FIA president Jean Todt hopes new regulations aimed at banning teams from copying rival cars will be enough to settle concerns Racing Point’s rivals have over Formula 1’s future direction.
Racing Point’s copying of last year’s Mercedes car has led to controversy, with Renault lodging a successful protest over the design of its competitor’s brake ducts.
The matter is now all set for a definitive ruling at the FIA’s International Court of Appeal, with Ferrari having also joined the action because it wants to clear up just how much teams are allowed to collaborate and clone designs.
A number of other outfits have also expressed concern that if the FIA allowed blatant copying to take place then it could drive away independent designs and change F1’s DNA forever.
The FIA has accepted that a free-for-all in copying is not where F1 should go, and Nikolas Tombazis, its head of single seater matters, revealed recently that it was now working on new regulations that would stamp out anyone repeating a wholesale copy like Racing Point did.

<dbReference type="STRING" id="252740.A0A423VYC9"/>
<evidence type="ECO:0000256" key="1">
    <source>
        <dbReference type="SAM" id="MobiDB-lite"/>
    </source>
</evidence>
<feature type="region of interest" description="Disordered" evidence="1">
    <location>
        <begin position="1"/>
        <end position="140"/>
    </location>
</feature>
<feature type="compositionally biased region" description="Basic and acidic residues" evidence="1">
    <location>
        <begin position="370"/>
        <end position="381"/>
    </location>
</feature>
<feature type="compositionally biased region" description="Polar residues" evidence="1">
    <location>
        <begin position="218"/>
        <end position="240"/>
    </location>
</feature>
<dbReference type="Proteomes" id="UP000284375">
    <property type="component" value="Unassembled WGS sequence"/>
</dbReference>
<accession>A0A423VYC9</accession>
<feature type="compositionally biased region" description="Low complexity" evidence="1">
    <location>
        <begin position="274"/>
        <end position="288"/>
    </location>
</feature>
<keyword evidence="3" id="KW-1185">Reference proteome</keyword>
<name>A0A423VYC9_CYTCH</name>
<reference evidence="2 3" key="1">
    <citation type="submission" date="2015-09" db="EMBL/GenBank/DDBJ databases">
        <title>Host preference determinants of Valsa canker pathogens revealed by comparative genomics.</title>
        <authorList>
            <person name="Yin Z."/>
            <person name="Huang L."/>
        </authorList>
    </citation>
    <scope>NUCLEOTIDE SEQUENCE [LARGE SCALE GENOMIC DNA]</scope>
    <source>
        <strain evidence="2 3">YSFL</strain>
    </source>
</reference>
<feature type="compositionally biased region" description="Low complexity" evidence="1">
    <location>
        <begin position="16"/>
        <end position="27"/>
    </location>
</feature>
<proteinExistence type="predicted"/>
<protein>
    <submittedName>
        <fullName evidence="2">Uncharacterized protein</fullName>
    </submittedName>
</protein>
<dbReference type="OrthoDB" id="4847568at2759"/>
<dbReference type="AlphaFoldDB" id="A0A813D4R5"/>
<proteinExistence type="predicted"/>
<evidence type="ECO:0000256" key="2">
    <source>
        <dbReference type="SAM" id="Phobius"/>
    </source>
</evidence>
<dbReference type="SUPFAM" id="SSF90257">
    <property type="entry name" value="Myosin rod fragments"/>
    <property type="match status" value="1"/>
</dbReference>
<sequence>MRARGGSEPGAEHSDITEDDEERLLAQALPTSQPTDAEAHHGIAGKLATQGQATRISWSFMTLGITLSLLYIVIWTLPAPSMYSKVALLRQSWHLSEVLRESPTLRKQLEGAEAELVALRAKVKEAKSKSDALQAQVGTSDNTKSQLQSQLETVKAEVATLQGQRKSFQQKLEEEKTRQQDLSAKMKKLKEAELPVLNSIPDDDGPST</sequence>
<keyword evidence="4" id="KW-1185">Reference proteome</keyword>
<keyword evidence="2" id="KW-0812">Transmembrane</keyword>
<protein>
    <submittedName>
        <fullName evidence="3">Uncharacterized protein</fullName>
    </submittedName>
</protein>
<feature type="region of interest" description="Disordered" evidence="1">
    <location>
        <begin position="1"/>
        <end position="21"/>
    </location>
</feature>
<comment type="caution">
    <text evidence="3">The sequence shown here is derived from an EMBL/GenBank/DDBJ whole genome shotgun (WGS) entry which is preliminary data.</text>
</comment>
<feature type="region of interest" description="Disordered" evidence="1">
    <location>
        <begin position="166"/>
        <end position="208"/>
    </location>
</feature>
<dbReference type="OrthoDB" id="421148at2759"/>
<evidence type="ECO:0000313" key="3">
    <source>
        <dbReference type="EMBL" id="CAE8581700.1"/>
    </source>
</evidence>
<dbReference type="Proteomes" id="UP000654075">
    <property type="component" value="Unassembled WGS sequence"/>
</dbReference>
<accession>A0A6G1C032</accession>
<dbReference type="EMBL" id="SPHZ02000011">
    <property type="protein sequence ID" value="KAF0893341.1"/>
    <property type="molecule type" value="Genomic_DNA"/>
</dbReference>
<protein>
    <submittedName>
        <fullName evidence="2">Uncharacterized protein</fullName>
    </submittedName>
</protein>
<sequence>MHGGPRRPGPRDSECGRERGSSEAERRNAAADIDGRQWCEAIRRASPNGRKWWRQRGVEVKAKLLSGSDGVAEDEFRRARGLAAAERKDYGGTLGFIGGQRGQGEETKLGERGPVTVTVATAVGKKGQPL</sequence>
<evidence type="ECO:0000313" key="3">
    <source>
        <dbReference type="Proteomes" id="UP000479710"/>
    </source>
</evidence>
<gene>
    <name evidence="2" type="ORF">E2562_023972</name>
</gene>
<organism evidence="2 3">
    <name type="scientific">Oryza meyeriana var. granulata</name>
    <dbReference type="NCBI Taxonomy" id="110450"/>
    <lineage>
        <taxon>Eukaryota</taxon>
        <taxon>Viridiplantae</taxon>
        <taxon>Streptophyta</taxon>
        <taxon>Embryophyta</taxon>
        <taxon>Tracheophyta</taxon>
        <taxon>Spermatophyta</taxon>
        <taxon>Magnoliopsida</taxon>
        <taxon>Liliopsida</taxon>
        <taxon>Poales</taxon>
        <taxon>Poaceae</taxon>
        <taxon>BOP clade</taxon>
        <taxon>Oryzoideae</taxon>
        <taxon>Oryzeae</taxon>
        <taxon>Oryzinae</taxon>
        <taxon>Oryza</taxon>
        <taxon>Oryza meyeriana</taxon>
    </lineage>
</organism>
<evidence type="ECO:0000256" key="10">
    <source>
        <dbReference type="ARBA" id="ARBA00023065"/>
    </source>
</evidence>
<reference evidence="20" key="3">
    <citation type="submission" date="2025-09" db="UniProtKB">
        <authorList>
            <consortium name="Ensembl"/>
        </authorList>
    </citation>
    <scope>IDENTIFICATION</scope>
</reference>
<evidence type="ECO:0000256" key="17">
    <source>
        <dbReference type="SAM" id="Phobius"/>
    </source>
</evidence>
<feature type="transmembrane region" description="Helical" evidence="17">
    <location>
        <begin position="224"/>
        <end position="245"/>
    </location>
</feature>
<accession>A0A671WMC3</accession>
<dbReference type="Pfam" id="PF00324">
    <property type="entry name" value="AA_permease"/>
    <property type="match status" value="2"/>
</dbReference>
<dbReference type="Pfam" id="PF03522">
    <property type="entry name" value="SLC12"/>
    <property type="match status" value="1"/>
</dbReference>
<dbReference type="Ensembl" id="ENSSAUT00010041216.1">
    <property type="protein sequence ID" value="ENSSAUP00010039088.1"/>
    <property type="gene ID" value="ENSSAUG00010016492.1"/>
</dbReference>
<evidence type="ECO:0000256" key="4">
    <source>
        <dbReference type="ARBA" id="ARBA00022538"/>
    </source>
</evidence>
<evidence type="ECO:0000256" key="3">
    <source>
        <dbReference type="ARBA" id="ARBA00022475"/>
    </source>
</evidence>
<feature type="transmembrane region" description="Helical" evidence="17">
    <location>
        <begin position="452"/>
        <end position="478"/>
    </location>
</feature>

“This will prevent teams from using extensive photos to copy whole portions of other cars in the way that Racing Point has done,” he said.
“We will still accept individual components to be copied in local areas, but we don’t want the whole car to be fundamentally a copy of another car.”
While the details of the rules have not yet been announced, Todt has faith that when they are published they will satisfy those outfits that want to ensure each team has its own identity and car.
Speaking exclusively to Autosport about the Racing Point affair going to court, Todt said: “Clearly the concern of some teams about copying is something we want to address.
“The specificity of Formula 1 is that each F1 team is a manufacturer, responsible for the design of its car. So if we have to be more precise in the wording of the text [we will do it].
“It’s something we are now fulfilling and maybe in the light of that, the teams will be happy with the new regulations, so we will see what happens.
“But for me it would be inappropriate to comment on a matter still under appeal.”